One of the things that’s happening as more and more people are having home solar systems is that they want to sell their electricity to other people that they know. So instead of having the utility be the one that… you always buy your electricity from them, you always pay your bill to them … And instead of producing electricity just for yourself, people want to start to sell it on an open market. That’s currently illegal in the U.S., but there are people doing it anyway.

  So there’s a lot of policy work, and I would say right now that is the battle ground. The shifts that have happened in terms of the popularity and the technology and the price of renewables, that is already in place, but the … There’s a lot of policy work that has to be done in order to make things interoperable with each other so that the grid actually does continue to be stable; to make sure that it’s not just rich people who have houses to put solar panels on that get these new deals while people who aren’t rich—renters, poor people, itinerant people—end up paying into this very big, old system which isn’t working very well, ’cause it probably … Well, who knows what will happen, but it’s possible that the bigger grid will become less reliable over time as the smaller systems become more robust.

  So there’s a lot of thinking about the kind of country we want to live in, how much that is going to cost, and how to, to my mind, include everybody into this major infrastructural change. And that was actually also an issue in the 1920s. So when we got the grid we have now, as that was slowly put into place and the regulations and the policy and the money-making side of it were all worked out in the trenches, these were the same questions that were being asked of the country. But that was the Great Society moment. It was the Great Depression, in fact, for a part of it, and that … The ideas that were prevalent at that time about equal opportunity really were built into the electricity system that we’re now dismantling. So we have to ask all those questions again.

Jeff Schechtman: And if we’re asking those questions, we also have to anticipate for something that doesn’t even exist yet in terms of what you were talking about before with respect to the holy grail being storage and the ability for storage on a mass scale which doesn’t exist yet but certainly might down the road.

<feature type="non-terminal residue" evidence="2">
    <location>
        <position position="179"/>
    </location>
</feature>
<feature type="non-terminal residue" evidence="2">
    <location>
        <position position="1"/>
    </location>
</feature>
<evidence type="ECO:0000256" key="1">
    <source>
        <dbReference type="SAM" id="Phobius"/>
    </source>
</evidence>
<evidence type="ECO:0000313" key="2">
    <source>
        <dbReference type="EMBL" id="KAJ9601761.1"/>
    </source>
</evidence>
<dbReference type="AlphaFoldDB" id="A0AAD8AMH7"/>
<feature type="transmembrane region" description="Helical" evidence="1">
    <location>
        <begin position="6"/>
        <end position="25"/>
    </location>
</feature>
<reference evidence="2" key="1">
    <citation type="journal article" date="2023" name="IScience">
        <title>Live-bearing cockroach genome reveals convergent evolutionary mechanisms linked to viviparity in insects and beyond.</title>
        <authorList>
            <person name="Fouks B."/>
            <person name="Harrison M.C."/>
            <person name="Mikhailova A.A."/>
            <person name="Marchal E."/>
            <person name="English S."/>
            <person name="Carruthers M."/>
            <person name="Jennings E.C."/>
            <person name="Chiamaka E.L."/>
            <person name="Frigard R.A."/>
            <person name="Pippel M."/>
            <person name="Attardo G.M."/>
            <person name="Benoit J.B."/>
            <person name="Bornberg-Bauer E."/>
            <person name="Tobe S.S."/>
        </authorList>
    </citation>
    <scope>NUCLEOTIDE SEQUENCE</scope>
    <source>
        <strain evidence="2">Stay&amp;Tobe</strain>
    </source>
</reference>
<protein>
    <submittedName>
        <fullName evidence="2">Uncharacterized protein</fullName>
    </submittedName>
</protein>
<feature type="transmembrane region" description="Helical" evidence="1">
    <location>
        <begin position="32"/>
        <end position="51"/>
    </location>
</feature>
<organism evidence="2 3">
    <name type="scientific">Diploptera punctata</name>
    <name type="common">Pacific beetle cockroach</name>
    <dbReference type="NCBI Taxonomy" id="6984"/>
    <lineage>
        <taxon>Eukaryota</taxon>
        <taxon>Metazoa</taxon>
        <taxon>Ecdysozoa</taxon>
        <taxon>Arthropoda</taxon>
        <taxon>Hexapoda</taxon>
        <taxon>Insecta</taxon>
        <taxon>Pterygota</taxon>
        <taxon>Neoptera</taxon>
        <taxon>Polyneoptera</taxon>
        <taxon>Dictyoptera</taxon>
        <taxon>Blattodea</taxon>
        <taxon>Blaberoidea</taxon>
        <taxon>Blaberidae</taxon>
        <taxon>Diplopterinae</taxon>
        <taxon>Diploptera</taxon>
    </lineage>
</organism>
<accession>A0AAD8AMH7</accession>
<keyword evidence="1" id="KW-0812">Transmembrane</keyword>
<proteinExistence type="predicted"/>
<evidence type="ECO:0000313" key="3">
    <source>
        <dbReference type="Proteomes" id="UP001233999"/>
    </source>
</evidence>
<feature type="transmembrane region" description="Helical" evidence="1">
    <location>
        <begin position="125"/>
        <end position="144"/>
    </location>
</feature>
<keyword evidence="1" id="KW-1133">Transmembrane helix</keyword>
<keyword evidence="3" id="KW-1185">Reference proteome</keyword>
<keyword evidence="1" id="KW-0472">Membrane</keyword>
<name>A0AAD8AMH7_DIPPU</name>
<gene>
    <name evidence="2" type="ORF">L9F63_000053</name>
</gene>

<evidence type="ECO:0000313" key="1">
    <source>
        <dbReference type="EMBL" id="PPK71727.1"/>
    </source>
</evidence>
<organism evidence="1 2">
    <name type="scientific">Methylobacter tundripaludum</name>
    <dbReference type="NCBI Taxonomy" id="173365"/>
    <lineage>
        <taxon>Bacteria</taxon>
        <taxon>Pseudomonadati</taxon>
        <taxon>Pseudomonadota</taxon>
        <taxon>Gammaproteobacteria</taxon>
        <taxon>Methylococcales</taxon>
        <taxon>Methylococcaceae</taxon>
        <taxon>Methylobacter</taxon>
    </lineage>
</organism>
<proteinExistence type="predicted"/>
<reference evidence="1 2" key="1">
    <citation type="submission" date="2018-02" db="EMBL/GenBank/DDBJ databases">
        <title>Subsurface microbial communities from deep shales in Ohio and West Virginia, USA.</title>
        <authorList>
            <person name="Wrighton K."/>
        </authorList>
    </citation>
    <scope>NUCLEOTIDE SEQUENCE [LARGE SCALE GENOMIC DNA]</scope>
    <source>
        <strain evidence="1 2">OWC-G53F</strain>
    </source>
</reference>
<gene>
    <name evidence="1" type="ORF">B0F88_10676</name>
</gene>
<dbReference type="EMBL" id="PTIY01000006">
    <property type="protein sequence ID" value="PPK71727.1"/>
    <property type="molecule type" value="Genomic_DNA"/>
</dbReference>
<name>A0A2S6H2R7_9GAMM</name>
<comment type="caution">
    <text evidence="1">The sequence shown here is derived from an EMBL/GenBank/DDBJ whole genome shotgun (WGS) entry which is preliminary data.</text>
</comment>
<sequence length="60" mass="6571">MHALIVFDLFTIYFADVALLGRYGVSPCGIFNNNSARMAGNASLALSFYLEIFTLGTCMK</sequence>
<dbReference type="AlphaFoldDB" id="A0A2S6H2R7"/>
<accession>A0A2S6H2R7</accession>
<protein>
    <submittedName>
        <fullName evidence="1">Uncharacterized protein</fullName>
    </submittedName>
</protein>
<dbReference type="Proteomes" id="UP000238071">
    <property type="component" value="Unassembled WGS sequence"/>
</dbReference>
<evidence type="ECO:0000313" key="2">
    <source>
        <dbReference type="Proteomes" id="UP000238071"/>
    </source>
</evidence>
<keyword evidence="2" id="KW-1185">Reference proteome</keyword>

Gretchen Bakke: Yeah, it might down the road. And what might happen is that while we’re waiting for it to exist, we’ll figure out another system that will work, which is sort of precisely what happened in the 1930s. They also needed storage, and they also didn’t have it, and so they figured out something else that worked. So we have a lot more storage than has ever been on the grid right now, and there are a lot of big brains in big and small places trying to figure this out.

  And they’re not all super high-tech. One of those stories that I absolutely adore is this very, very heavy train. I believe it’s in Utah. It might be in Nevada. But essentially it’s this insanely heavy train, and it’s beiged-out like the desert. You can’t even see it from far away. And when there’s excess electricity on the grid, because they have a lot of solar power there, they use that electricity to run this train up a mountain. And then when they need electricity, at night for example, they let the train just run back down the mountain by gravity, and that then generates excess power. So in a way it’s a kind of storage, right? It’s a way … There’s no electricity that’s stored, but the electricity is being used and being reproduced at roughly the same amount but at a different time of day.